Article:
Twitter Stock’s Fall Isn’t Over, Analysts Warn
How much more could it tumble?
How much more could it tumble?
Now that Elon Musk has decided he would rather not own Twitter, Wall Street is scrambling to think through what happens from here, and what the company might be worth on a stand-alone basis.
Twitter shares plunged 11.3% on the news Monday, but still seemed priced to reflect the possibility a deal will still happen at a lower price. If there is no sale, Twitter stock could tumble another 30% from here, analysts say.
In a letter disclosed in an SEC filing late Friday afternoon, attorneys for Musk said that he is terminating his $54.20-a-share deal to buy Twitter (ticker: TWTR), asserting that the company breached the terms of their agreement by not fully disclosing details relating to the use of fake accounts on the site. Twitter denies withholding this information, and said that it will file suit to force Musk to complete the deal.
Twitter closed Monday at $32.65 a share, well below the bid price, but arguably still well above the company’s intrinsic value. Most Street analysts seem to think that Twitter as an independent company with no acquisition potential based on the current outlook would trade in the $25 to $30 a share range.
Keep in mind that 2022 has been a terrible year for social media stocks. While Twitter is off 23% for the year to date, that is a relatively modest decline compared with Pinterest (PINS), off 49%; Meta (META), off 51%; and Snap (SNAP), down 70%.
MKM Partners analyst Rohit Kulkarni notes that Snap, Pinterest and Meta are all trading at all-time low multiples of forward Ebitda, or earnings before interest, taxes, depreciation and amortization. Twitter, he notes, is trading at about 16 times, but troughed at 12 times at the March 2020 low, and previously dropped to 9 times in April 2016. Put a low-teens multiple of Ebitda on the stock, he says, and the shares would be in the $24 to $26 range. Other analysts draw the same conclusion.
There are differences of opinion on the Street about what happens from here, but they mostly fall into two camps.
A few analysts think the deal gets renegotiated at a lower price. Benchmark analyst Mark Zgutowicz asserts that US$37 would be a “good compromise,” and that a deal at that level would be in the best interest of shareholders. “We suspect neither party wants a long, drawn-out legal battle, and Twitter’s board must contemplate the potential harm to its employee and shareholder base of any additional internal data exposed in litigation. We do believe Elon Musk ultimately wants to run Twitter and believe the best course of action for both parties is a compromise.”
Mizuho analyst James Lee likewise asserts that “the most reasonable scenario” would be to negotiate a deal at a lower price, or a settlement that allows Musk to walk away, avoiding protracted litigation.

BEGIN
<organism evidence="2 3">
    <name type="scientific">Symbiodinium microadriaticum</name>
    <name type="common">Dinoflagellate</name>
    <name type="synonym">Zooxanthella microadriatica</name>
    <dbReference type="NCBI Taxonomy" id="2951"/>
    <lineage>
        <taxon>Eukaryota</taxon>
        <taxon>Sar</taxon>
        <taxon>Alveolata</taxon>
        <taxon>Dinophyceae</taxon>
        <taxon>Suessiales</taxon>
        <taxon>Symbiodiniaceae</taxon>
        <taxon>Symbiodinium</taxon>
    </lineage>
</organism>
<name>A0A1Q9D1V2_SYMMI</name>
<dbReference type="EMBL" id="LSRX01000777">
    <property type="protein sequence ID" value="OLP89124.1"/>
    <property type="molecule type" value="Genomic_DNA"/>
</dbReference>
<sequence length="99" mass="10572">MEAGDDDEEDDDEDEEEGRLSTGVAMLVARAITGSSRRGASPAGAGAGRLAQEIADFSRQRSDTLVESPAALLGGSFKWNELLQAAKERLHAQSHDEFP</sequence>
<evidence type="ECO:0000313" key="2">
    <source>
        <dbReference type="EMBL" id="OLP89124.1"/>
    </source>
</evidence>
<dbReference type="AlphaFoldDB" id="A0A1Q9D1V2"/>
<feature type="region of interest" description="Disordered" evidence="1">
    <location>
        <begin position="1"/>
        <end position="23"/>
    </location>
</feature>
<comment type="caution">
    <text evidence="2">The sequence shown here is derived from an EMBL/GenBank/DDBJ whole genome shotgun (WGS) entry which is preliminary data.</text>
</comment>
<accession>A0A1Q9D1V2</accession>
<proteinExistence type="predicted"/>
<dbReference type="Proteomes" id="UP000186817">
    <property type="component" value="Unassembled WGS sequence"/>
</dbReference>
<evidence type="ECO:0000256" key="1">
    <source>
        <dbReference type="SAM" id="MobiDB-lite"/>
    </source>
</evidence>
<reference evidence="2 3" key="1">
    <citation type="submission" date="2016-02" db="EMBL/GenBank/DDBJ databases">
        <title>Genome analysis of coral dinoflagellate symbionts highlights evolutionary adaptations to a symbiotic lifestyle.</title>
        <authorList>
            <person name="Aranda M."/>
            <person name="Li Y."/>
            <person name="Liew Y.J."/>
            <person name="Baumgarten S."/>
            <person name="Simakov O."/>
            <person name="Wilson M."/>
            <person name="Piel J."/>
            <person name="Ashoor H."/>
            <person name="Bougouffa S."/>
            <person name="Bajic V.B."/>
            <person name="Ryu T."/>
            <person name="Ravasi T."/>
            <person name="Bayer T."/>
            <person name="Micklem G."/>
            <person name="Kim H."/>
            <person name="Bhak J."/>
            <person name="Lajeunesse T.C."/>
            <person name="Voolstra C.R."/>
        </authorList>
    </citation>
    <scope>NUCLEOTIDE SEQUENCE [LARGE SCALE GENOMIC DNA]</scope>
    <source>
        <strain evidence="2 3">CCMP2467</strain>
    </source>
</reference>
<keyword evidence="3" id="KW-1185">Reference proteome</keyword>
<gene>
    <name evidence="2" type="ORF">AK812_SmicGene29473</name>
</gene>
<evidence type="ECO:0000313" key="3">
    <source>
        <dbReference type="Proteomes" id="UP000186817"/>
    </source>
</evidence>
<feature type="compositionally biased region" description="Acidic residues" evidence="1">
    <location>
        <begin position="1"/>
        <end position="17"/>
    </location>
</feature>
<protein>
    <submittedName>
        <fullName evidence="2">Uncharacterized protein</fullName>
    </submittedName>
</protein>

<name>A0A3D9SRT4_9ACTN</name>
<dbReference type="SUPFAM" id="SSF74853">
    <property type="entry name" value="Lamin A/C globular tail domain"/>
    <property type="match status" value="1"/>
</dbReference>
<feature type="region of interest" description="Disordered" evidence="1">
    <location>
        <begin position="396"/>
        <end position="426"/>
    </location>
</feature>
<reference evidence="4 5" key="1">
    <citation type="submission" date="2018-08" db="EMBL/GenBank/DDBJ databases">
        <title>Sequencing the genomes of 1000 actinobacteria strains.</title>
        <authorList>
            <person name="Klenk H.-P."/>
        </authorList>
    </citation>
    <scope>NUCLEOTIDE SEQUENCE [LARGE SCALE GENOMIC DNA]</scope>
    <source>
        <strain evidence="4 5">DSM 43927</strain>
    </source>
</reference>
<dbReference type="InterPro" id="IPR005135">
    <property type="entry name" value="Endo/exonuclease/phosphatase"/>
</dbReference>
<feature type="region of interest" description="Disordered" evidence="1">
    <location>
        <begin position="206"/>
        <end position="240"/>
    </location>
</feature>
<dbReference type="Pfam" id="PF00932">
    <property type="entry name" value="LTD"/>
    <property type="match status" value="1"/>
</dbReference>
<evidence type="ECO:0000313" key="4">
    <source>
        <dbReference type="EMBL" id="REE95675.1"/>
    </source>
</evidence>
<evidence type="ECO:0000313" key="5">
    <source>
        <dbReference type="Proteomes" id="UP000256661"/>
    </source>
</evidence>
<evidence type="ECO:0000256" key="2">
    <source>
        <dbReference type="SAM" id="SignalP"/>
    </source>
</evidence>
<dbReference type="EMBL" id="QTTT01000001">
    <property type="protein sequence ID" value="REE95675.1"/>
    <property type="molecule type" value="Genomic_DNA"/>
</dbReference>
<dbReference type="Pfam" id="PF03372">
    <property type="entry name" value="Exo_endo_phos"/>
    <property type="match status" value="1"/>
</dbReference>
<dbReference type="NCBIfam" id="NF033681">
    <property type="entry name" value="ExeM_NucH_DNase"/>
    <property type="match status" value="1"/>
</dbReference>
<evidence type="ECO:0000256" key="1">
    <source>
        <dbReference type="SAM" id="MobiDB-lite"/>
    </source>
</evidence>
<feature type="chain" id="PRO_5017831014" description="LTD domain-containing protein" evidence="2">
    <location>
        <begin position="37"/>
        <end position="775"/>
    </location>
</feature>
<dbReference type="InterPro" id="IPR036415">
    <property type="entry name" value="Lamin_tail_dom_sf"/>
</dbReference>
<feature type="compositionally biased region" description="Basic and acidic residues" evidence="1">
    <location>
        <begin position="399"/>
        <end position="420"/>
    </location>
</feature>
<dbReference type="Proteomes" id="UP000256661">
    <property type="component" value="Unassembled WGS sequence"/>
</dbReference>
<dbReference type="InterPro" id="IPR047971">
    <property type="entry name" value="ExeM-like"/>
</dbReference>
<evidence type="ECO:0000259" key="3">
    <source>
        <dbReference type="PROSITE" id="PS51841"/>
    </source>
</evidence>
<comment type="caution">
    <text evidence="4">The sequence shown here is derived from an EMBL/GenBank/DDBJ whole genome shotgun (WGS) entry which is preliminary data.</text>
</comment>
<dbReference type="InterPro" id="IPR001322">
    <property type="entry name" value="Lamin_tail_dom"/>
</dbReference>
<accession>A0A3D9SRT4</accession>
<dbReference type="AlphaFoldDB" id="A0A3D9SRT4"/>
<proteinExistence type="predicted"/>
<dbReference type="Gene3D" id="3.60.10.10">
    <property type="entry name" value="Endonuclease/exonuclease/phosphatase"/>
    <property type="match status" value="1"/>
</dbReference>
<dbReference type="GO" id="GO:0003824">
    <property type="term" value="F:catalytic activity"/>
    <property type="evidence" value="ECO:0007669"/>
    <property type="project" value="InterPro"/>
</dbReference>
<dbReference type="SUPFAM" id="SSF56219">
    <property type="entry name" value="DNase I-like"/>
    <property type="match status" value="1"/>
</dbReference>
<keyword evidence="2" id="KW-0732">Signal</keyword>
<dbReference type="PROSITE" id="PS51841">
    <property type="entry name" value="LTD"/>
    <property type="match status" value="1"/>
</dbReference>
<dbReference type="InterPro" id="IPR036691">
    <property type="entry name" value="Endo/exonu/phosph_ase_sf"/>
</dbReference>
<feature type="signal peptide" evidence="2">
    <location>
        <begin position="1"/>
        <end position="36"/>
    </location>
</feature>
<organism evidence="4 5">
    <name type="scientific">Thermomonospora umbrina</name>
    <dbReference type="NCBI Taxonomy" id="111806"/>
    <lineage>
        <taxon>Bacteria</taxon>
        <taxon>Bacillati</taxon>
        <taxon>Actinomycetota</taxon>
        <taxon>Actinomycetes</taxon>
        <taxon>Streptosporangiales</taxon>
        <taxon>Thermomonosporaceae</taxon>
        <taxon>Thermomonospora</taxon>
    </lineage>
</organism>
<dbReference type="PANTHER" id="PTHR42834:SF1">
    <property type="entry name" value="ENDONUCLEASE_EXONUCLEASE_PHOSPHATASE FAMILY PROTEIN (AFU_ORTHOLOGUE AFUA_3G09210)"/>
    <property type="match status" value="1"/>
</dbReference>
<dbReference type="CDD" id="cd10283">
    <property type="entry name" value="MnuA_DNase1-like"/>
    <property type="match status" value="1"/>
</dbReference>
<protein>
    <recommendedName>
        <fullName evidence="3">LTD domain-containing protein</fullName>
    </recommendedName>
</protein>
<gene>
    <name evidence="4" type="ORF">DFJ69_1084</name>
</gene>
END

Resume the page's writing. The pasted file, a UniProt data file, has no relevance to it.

Others think Twitter is going to have to go it alone: CFRA analyst Angelo Zinino agrees that a settlement or revised offer would be the best-case scenario for both sides, but he also thinks Twitter would have a hard time accepting a price reduction large enough to satisfy Musk.
His view that the most likely scenario is that Twitter stays independent. But Zinino warns that the company faces a difficult advertising market for the second half and into 2023, and he also sees risk that the company could see a huge talent drain as doubts grow about the company’s future.
“With Musk officially walking away from the deal, we think Twitter’s business prospects and stock valuation are in a precarious situation,” Zinino writes. “We see risks from an uncertain advertising market, a damaged employee base, and concerns about the status of fake accounts/strategic direction as a stand-alone company.”
Wedbush analyst Dan Ives says the situation is a “nightmare” for Twitter, that results in an “Everest-like” uphill climb “to navigate the myriad of challenges ahead,” including employee turnover, advertising headwinds, and investor worries around the fake account issues, among other things.
JMP Securities analyst Andrew Boone asserts that his gut reaction is that Musk no longer wants to own Twitter, with macro conditions worsening and growing employee attrition. Boone writes in a research note that he “increasingly” thinks Twitter’s future will be to remain independent.
Other scenarios are possible. Conceivably, with the stock down sharply, an alternative bidder could emerge, though none has surfaced so far, and there are no obvious buyers.
It’s also possible that negotiations fail, resulting in protracted litigation, in which either Musk wins, and walks away from the deal, or Musk loses, and gets stuck paying the original price. In either litigation scenario, you can imagine endless appeals that could drag on for eons.
Reprinted by permission of Barron’s. Copyright 2021 Dow Jones & Company. Inc. All Rights Reserved Worldwide. Original date of publication: July 11, 2022.
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